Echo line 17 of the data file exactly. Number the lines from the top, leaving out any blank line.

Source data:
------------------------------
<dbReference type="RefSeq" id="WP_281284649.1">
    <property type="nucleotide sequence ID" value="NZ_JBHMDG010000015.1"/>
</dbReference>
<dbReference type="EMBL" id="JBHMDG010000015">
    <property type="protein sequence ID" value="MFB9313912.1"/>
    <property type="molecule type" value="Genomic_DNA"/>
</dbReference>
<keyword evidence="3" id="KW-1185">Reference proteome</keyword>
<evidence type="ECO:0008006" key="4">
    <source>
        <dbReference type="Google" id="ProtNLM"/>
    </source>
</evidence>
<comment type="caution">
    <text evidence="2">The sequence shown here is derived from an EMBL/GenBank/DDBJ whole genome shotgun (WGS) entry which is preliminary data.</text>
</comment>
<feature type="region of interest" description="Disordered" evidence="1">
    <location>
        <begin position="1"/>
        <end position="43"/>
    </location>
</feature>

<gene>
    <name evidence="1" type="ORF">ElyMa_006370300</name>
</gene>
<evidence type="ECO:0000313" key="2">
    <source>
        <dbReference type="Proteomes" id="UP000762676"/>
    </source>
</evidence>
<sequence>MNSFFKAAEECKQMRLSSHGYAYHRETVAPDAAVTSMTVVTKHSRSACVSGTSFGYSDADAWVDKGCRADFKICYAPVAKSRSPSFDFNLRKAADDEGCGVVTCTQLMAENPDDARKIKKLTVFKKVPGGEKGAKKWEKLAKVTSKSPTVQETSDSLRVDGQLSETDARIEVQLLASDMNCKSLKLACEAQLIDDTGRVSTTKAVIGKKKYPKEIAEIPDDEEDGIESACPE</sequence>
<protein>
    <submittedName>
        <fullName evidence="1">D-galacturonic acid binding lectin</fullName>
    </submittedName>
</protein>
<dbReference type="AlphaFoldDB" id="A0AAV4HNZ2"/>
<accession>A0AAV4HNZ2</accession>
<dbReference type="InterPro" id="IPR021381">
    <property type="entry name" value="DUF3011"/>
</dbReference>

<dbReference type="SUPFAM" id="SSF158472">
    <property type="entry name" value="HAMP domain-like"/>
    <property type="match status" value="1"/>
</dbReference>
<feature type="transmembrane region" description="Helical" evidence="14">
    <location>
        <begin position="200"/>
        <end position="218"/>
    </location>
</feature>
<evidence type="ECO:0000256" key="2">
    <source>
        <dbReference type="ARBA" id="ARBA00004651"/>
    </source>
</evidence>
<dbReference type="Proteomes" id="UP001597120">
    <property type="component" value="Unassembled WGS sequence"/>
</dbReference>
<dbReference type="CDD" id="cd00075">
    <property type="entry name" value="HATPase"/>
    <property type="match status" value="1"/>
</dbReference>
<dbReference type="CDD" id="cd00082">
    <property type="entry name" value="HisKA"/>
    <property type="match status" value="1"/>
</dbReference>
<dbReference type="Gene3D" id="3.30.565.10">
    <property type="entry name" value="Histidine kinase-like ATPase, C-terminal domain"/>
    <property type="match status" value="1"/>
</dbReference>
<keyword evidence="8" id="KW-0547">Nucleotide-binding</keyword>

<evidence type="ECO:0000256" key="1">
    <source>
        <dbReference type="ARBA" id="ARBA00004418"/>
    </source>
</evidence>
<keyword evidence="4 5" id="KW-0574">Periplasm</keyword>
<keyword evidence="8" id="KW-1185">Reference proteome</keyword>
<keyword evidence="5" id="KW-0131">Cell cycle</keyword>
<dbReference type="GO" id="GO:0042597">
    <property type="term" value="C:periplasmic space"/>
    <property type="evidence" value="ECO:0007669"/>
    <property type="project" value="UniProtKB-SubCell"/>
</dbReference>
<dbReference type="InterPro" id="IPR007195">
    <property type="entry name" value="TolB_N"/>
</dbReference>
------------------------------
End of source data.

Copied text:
<feature type="region of interest" description="Disordered" evidence="1">